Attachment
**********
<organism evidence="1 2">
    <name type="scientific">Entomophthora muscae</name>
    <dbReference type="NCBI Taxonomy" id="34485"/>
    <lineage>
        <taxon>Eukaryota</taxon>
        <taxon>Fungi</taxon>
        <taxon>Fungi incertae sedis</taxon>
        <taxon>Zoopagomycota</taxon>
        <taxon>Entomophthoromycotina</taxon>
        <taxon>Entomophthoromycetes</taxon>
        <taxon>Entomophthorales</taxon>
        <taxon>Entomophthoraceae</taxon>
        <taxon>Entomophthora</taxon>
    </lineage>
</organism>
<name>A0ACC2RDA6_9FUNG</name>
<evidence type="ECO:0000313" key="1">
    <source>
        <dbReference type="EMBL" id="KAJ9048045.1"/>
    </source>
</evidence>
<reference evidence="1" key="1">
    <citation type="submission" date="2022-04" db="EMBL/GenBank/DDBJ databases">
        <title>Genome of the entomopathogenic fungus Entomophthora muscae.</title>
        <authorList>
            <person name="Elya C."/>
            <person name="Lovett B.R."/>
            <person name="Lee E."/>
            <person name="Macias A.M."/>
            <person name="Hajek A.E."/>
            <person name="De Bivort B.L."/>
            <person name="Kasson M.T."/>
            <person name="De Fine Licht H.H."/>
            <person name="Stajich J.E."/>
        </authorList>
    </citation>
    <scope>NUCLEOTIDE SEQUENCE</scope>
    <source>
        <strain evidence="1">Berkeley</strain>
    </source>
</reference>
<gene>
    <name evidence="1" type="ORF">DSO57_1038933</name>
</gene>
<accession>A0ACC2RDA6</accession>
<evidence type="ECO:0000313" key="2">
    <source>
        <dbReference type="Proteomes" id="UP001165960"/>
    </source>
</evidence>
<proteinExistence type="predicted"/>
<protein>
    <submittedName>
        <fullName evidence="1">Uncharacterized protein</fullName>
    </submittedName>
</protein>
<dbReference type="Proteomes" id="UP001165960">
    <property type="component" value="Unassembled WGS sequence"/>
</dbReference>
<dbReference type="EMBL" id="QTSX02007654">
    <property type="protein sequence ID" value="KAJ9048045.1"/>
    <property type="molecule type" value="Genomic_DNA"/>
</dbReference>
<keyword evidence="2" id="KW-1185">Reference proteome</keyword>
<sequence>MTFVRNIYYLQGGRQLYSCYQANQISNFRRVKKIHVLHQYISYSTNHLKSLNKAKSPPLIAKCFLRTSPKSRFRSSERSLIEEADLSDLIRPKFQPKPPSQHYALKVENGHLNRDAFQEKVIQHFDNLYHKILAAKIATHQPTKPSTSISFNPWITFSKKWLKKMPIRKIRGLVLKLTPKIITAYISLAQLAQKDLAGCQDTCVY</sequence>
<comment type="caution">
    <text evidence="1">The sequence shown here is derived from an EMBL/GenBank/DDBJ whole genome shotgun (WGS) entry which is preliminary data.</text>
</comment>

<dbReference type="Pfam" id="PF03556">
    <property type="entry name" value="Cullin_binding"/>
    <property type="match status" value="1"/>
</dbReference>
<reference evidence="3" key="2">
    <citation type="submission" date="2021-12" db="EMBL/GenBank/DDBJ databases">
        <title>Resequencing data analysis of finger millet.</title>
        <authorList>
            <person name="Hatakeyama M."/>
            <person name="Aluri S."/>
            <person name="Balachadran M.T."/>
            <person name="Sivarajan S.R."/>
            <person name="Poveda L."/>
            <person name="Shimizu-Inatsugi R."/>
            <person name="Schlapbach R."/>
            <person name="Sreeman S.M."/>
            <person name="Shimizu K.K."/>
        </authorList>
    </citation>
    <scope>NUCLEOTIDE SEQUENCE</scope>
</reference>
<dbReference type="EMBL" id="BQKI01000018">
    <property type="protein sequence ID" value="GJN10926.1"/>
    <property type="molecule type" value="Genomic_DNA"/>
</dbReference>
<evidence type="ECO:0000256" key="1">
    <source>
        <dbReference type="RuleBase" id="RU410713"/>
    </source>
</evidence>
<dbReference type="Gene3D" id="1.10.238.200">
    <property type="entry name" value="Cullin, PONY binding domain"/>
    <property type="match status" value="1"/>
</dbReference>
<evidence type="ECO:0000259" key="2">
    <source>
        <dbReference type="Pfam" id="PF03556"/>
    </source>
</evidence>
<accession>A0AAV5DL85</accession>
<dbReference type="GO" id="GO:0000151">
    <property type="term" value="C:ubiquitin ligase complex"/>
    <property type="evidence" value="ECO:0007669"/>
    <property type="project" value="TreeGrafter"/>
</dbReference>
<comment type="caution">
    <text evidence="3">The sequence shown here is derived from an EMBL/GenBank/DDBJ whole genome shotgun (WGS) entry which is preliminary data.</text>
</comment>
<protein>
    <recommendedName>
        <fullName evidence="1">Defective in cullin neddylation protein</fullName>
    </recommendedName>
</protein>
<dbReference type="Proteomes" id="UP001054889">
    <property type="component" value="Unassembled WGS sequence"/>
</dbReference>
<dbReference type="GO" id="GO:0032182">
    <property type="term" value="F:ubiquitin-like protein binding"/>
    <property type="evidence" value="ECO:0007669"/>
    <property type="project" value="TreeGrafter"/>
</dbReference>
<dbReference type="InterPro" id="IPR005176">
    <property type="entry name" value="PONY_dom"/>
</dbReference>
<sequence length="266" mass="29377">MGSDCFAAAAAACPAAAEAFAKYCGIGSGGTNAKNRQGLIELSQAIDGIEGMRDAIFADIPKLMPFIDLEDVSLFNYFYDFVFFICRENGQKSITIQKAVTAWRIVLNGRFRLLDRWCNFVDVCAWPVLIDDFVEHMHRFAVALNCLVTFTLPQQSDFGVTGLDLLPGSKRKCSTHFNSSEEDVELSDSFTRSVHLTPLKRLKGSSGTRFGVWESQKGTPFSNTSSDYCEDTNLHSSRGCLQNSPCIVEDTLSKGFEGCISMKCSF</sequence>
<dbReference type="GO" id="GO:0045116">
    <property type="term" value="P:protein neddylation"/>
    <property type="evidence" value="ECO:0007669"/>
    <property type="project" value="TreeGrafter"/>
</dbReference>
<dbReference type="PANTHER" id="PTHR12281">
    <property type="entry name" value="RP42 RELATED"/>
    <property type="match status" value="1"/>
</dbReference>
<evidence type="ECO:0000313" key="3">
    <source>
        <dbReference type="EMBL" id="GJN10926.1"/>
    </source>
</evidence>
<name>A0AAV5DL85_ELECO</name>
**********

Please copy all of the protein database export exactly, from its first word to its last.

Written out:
<organism evidence="1 2">
    <name type="scientific">Entomophthora muscae</name>
    <dbReference type="NCBI Taxonomy" id="34485"/>
    <lineage>
        <taxon>Eukaryota</taxon>
        <taxon>Fungi</taxon>
        <taxon>Fungi incertae sedis</taxon>
        <taxon>Zoopagomycota</taxon>
        <taxon>Entomophthoromycotina</taxon>
        <taxon>Entomophthoromycetes</taxon>
        <taxon>Entomophthorales</taxon>
        <taxon>Entomophthoraceae</taxon>
        <taxon>Entomophthora</taxon>
    </lineage>
</organism>
<name>A0ACC2RDA6_9FUNG</name>
<evidence type="ECO:0000313" key="1">
    <source>
        <dbReference type="EMBL" id="KAJ9048045.1"/>
    </source>
</evidence>
<reference evidence="1" key="1">
    <citation type="submission" date="2022-04" db="EMBL/GenBank/DDBJ databases">
        <title>Genome of the entomopathogenic fungus Entomophthora muscae.</title>
        <authorList>
            <person name="Elya C."/>
            <person name="Lovett B.R."/>
            <person name="Lee E."/>
            <person name="Macias A.M."/>
            <person name="Hajek A.E."/>
            <person name="De Bivort B.L."/>
            <person name="Kasson M.T."/>
            <person name="De Fine Licht H.H."/>
            <person name="Stajich J.E."/>
        </authorList>
    </citation>
    <scope>NUCLEOTIDE SEQUENCE</scope>
    <source>
        <strain evidence="1">Berkeley</strain>
    </source>
</reference>
<gene>
    <name evidence="1" type="ORF">DSO57_1038933</name>
</gene>
<accession>A0ACC2RDA6</accession>
<evidence type="ECO:0000313" key="2">
    <source>
        <dbReference type="Proteomes" id="UP001165960"/>
    </source>
</evidence>
<proteinExistence type="predicted"/>
<protein>
    <submittedName>
        <fullName evidence="1">Uncharacterized protein</fullName>
    </submittedName>
</protein>
<dbReference type="Proteomes" id="UP001165960">
    <property type="component" value="Unassembled WGS sequence"/>
</dbReference>
<dbReference type="EMBL" id="QTSX02007654">
    <property type="protein sequence ID" value="KAJ9048045.1"/>
    <property type="molecule type" value="Genomic_DNA"/>
</dbReference>
<keyword evidence="2" id="KW-1185">Reference proteome</keyword>
<sequence>MTFVRNIYYLQGGRQLYSCYQANQISNFRRVKKIHVLHQYISYSTNHLKSLNKAKSPPLIAKCFLRTSPKSRFRSSERSLIEEADLSDLIRPKFQPKPPSQHYALKVENGHLNRDAFQEKVIQHFDNLYHKILAAKIATHQPTKPSTSISFNPWITFSKKWLKKMPIRKIRGLVLKLTPKIITAYISLAQLAQKDLAGCQDTCVY</sequence>
<comment type="caution">
    <text evidence="1">The sequence shown here is derived from an EMBL/GenBank/DDBJ whole genome shotgun (WGS) entry which is preliminary data.</text>
</comment>

<dbReference type="Pfam" id="PF03556">
    <property type="entry name" value="Cullin_binding"/>
    <property type="match status" value="1"/>
</dbReference>
<reference evidence="3" key="2">
    <citation type="submission" date="2021-12" db="EMBL/GenBank/DDBJ databases">
        <title>Resequencing data analysis of finger millet.</title>
        <authorList>
            <person name="Hatakeyama M."/>
            <person name="Aluri S."/>
            <person name="Balachadran M.T."/>
            <person name="Sivarajan S.R."/>
            <person name="Poveda L."/>
            <person name="Shimizu-Inatsugi R."/>
            <person name="Schlapbach R."/>
            <person name="Sreeman S.M."/>
            <person name="Shimizu K.K."/>
        </authorList>
    </citation>
    <scope>NUCLEOTIDE SEQUENCE</scope>
</reference>
<dbReference type="EMBL" id="BQKI01000018">
    <property type="protein sequence ID" value="GJN10926.1"/>
    <property type="molecule type" value="Genomic_DNA"/>
</dbReference>
<evidence type="ECO:0000256" key="1">
    <source>
        <dbReference type="RuleBase" id="RU410713"/>
    </source>
</evidence>
<dbReference type="Gene3D" id="1.10.238.200">
    <property type="entry name" value="Cullin, PONY binding domain"/>
    <property type="match status" value="1"/>
</dbReference>
<evidence type="ECO:0000259" key="2">
    <source>
        <dbReference type="Pfam" id="PF03556"/>
    </source>
</evidence>
<accession>A0AAV5DL85</accession>
<dbReference type="GO" id="GO:0000151">
    <property type="term" value="C:ubiquitin ligase complex"/>
    <property type="evidence" value="ECO:0007669"/>
    <property type="project" value="TreeGrafter"/>
</dbReference>
<comment type="caution">
    <text evidence="3">The sequence shown here is derived from an EMBL/GenBank/DDBJ whole genome shotgun (WGS) entry which is preliminary data.</text>
</comment>
<protein>
    <recommendedName>
        <fullName evidence="1">Defective in cullin neddylation protein</fullName>
    </recommendedName>
</protein>
<dbReference type="Proteomes" id="UP001054889">
    <property type="component" value="Unassembled WGS sequence"/>
</dbReference>
<dbReference type="GO" id="GO:0032182">
    <property type="term" value="F:ubiquitin-like protein binding"/>
    <property type="evidence" value="ECO:0007669"/>
    <property type="project" value="TreeGrafter"/>
</dbReference>
<dbReference type="InterPro" id="IPR005176">
    <property type="entry name" value="PONY_dom"/>
</dbReference>
<sequence length="266" mass="29377">MGSDCFAAAAAACPAAAEAFAKYCGIGSGGTNAKNRQGLIELSQAIDGIEGMRDAIFADIPKLMPFIDLEDVSLFNYFYDFVFFICRENGQKSITIQKAVTAWRIVLNGRFRLLDRWCNFVDVCAWPVLIDDFVEHMHRFAVALNCLVTFTLPQQSDFGVTGLDLLPGSKRKCSTHFNSSEEDVELSDSFTRSVHLTPLKRLKGSSGTRFGVWESQKGTPFSNTSSDYCEDTNLHSSRGCLQNSPCIVEDTLSKGFEGCISMKCSF</sequence>
<dbReference type="GO" id="GO:0045116">
    <property type="term" value="P:protein neddylation"/>
    <property type="evidence" value="ECO:0007669"/>
    <property type="project" value="TreeGrafter"/>
</dbReference>
<dbReference type="PANTHER" id="PTHR12281">
    <property type="entry name" value="RP42 RELATED"/>
    <property type="match status" value="1"/>
</dbReference>
<evidence type="ECO:0000313" key="3">
    <source>
        <dbReference type="EMBL" id="GJN10926.1"/>
    </source>
</evidence>
<name>A0AAV5DL85_ELECO</name>